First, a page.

24 April 2014

How Islam Created the Modern World

Front cover of How Islam Created the Modern World by Mark Graham (2006). The picture depicts al-Razi stained on a glass window in Princeton University Chapel.

Review of How Islam Created the Modern World by Mark Graham. Beltsville, Maryland: Amana Publications, 2006. Hardcover, 208 pages. ISBN-10: 1590080432 - ISBN-13: 978-1590080436.

For several centuries, corresponding to the European Middle Ages, Baghdad was the intellectual center of the world. It was there that a huge community of translators and scholars appropriated in Arabic culture the knowledge of ancient civilizations and combined it with the cultural traditions and imperatives of the Islamic context to create a scientific, mathematical and philosophical golden age. 

This golden age of Islam embraced all the products of human spirit practiced at that time, including different scientific disciplines, medicine, symbolic and artistic creation, social organization and material culture, including productive branches of applied knowledge in industry, architecture and the making of instruments.

These accomplishments were so numerous and original that they realised an unprecedented stage of civilization and occupied a high rank in human creation. Being unique and at the front of inventivity, they gained the admiration of other peoples who were aware of the existence of these treasures. Hence a dynamic process of transmission was set up between the Muslim and the Latin worlds all over the Mediterranean coasts.

This transfer process was progressive and uninterrupted for several centuries, mainly in the Andalus, but also in Sicily, Southern France and in the Middle East during the Crusades.

At the dawn of the Renaissance, Christian Europe was wearing Persian clothes, singing Arab songs, reading Spanish Muslim philosophy and eating off Mamluk Turkish brassware. This is the story of how Muslims taught Europe to live well and think clearly. It is the story of how Islam created the Modern World.

It is this story of civilization that Mark Graham describes in his book. Who would have thought an Edgar-winning mystery novelist could explain to us in clear, concise language that without Islam, western civilization as we know it might not exist? Underlying that dramatic proposition is an important thesis: The ongoing debate about a supposed "clash of civilizations" misses the reality that Islam and the West developed from essentially the same roots and, despite their rivalry, helped each other in profound ways along the path to "civilization". In fact, the West and Islam can be viewed as merely different faces of the same civilization. He explains how Arabic-speaking Muslims not only preserved the scientific and philosophical knowledge of the Greeks but also "made it their own", greatly extending and improving on it. For example, the newly developed concepts of Andalusian philosopher Ibn Rushd (Averroes) found their way into western universities, where they were viewed as challenges to church orthodoxy and ushered in the beginnings of the scientific method.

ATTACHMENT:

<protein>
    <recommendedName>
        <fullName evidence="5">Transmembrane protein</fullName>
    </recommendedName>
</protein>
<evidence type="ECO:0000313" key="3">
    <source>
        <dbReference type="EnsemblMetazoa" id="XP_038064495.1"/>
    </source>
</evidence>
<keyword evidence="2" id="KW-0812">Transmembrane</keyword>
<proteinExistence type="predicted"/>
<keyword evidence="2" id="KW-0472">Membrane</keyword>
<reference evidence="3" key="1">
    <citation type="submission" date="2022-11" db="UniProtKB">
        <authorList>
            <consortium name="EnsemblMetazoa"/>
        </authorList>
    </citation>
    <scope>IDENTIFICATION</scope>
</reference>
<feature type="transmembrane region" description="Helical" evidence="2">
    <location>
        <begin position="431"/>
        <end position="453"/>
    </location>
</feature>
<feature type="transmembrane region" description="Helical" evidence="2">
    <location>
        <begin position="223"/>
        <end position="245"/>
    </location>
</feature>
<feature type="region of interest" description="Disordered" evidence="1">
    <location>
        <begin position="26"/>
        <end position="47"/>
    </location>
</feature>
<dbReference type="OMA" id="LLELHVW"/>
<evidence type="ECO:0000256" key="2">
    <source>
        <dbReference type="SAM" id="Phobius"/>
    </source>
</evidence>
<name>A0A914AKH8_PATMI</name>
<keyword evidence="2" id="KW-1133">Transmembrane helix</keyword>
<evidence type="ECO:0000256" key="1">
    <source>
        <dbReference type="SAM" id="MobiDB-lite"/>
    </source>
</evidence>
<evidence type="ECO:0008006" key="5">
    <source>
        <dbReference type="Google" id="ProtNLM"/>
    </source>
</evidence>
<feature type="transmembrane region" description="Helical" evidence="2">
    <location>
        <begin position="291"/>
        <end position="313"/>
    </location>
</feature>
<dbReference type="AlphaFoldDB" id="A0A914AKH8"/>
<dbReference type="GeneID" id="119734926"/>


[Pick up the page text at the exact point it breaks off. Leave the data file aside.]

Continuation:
Muslim thinkers, poets and scientists set the stage for the European Renaissance: Graham points out specific borrowings in Dante's Divine Comedy from the works of the great Andalusian writer Ibn ‘Arabi, and shows how these intercultural transfers were likely mediated by Dante's mentor Brunetto Latini, who had brought back learning from the libraries of Toledo, where, even after the Christian reconquista Muslims and Christians continued to live together and to work along the same paths as when the Muslims were the rulers of the Iberian peninsula.

In other places of his book, Graham shows more concrete ways in which the West is indebted to Islam: A Mongol invasion of Europe was thwarted when Egypt's Mamluk army defeated the Mongols at ‘Ain Jalut, Palestine, in 1260. Imagine how different the West would be today if the Mongols had triumphed! As it turned out, the West never again faced the threat of Mongol invasion after ‘Ain Jalut, and the breather which thus provided Europe a chance to absorb what Graham terms "the other great gift of Islam—knowledge".

Acknowledgements 9
Foreword 11
Introduction 15
Chapter 1: Islam becomes an empire 17
Chapter 2: The House of wisdom 37
Chapter 3: Hippocrates wears a turban 51
Chapter 4: The great work 63
Chapter 5: Beyond the Arabian nights 77
Chapter 6: Islam's secret weapon 97
Chapter 7: A medieval war on terror 117
Chapter 8: The first World war 139
Chapter 9: Raiders of the last library 157
Chapter 10: Children of Abraham, children of Aristotle 175
Appendix 1: What the Qur'an says 183
Appendix 2: Arabic words in English 185
Further reading 189
Index 197

Source: Muslim Heritage